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Go Devil Run Part 2

Vintage Jeeps hit the trail and head back to modern times.

In the article here, we told you all about the fun, frivolity, and funny hats that were a part of the first annual Go Devil Run (or GDR). With the morning of the third day of the GDR we, the flatfender aficionados and old-timey adventurers packed up our vintage camping gear (and the more recent stuff, too) and headed back down to the lower elevations where the trip began. The first part of the trip would take us down the unofficial "front way to Crown King," the Crown King Road, as opposed to the "back way to Crown King," which we did on day one of GDR. Most of this route to and from Crown King is a well-graded road, which led us to the tiny town of Cleator, Arizona. From there we hit a few side roads, searching for the less traveled way and avoiding asphalt as best we could. We stopped for lunch and played in the cool waters of Turkey Creek, west of the Crown King Road. From there we wiggled and wheeled back down to the area just north of Phoenix, Arizona, all while still having fun and frivolity, but with more heat, and thus a fair mixing-in of vapor locking and hoods up. This trip was an epic one with a great group of people united by an interest in old Jeeps and the lust for adventure even if it is ill advised.

Crown King to Cleator, AZ

The Crown King Road that takes you from Bumble Bee Arizona to Crown King (or just the opposite, in our case) is a fun drive that takes you from the Arizona deserts up to the lodge-pile pine forests at higher elevation, or just the opposite. It's a fun and relaxing drive (as long as you aren't afraid of heights or one-way traffic) that follows the old railroad bed (that's why it's one-way at times). One of the coolest places to stop on the way is the Cleator Yacht Club, in Cleator, Arizona. Of course, along the way we had a flat.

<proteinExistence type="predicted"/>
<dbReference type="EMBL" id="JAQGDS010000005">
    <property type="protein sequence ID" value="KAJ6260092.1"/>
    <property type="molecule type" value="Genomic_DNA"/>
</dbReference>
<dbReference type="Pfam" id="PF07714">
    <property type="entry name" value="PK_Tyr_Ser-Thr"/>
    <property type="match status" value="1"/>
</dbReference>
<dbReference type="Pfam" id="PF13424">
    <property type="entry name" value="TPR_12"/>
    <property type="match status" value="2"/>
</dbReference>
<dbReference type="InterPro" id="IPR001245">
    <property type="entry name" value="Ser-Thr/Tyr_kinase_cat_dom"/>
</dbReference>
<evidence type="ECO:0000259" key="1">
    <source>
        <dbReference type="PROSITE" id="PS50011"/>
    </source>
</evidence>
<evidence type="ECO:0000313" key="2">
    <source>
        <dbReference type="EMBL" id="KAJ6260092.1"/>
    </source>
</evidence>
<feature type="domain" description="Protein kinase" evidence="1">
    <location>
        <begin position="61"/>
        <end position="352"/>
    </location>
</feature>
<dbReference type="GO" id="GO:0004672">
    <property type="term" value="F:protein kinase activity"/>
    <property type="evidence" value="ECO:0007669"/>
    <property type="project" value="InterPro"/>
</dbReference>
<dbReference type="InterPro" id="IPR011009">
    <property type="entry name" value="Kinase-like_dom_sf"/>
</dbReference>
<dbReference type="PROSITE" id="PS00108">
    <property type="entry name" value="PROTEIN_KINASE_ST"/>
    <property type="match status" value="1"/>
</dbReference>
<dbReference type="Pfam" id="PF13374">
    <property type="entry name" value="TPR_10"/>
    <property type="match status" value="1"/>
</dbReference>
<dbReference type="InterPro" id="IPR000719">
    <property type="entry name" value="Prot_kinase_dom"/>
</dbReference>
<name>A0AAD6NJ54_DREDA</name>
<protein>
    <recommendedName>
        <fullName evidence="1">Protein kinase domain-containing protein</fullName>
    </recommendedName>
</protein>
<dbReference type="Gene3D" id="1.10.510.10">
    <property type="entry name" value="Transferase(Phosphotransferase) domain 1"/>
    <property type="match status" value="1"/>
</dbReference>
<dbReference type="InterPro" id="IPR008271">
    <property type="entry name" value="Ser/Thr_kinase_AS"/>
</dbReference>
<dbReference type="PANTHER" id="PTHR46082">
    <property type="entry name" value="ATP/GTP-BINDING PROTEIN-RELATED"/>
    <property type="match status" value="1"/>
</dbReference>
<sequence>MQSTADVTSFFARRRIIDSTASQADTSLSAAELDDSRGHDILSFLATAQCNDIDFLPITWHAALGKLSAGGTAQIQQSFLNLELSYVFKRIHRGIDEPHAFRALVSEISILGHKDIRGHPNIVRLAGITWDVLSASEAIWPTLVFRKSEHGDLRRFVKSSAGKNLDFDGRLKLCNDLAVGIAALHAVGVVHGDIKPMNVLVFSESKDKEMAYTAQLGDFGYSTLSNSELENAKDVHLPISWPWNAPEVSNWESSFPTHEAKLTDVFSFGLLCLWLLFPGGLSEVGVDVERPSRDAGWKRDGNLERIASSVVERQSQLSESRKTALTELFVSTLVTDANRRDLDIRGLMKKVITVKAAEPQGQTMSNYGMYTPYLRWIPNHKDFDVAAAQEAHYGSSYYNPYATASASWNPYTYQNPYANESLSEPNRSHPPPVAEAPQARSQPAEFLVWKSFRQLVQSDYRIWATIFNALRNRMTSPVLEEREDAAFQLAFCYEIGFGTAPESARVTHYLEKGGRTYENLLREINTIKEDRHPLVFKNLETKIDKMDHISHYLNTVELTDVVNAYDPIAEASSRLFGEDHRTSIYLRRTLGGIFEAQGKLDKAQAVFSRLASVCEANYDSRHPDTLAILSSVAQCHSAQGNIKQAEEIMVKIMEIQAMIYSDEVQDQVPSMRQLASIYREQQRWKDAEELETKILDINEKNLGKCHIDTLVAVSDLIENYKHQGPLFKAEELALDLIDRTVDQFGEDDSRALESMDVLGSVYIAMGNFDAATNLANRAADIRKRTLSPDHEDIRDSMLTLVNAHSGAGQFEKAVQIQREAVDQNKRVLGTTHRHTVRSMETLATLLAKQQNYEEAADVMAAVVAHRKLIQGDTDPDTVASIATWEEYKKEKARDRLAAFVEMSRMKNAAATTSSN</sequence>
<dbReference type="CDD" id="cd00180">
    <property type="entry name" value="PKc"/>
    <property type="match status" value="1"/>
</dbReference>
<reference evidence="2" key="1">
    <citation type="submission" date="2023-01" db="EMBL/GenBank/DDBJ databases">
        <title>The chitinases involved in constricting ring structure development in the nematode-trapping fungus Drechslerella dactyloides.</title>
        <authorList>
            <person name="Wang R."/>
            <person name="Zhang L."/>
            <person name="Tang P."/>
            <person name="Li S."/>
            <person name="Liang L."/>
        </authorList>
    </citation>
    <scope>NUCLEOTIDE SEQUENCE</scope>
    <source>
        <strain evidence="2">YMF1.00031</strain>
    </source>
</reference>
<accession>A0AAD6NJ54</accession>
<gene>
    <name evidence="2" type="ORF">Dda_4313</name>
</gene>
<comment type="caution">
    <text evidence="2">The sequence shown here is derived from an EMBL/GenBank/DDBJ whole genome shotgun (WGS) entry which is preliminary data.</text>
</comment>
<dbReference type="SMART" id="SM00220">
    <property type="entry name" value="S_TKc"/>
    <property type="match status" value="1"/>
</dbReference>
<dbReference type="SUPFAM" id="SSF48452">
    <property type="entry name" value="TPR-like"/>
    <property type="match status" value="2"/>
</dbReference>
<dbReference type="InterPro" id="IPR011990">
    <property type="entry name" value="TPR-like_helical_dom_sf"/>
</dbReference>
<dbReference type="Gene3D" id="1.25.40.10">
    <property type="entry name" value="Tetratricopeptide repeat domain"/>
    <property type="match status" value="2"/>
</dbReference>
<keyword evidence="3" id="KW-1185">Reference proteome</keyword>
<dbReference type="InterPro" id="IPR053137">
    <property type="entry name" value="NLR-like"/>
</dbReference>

Turkey Creek for Lunch

After Cleator we headed down toward Bumble Bee, Arizona, an epically cute town along the Crown King Road, but first we turned west and a little north and dropped into part of the trail known as Turkey Creek. This trail follows, if you can believe this, a creek bed called Turkey Creek. And with temperatures rising, dipping our feet in the cool water of the creek was a welcome refreshment as we ate our period-correct road lunch. Some folks had a bit more trouble including our pal Eric Filar, whose 1946 CJ-2a is still running a 6-volt system. Eric's 6V flux capacitor was on the fritz, so he broke out a digital multimeter from the 1940s and diagnosed the issues while mawing down a sammich and drinking a period-correct soda.

Vapor Locking, More Vapor Locking, and the Back Roads to New River

New River, Arizona, was the unofficial starting point for many in our group and a good place to consider the circle of GDR complete, so that was our goal. New River is easy to reach from the Bumble Bee exit on I-17 unless you are driving an old Jeep that can only muster about 40-45 mph. In that case the I-17 is about as frightening as spending the night in a drawer in a morgue. So as a result we tried to find a back route with more dirt and fewer semis going 75-80 mph downhill. And we found another, much slower, and plenty warm route from Bumble Bee to Rock Springs, to New River with some vapor locking along the way! As the sun set, the feeling of accomplishment was real. We'd lived out of flatfender Jeeps for three days and covered over 150 miles. This was a trip of a lifetime, for sure!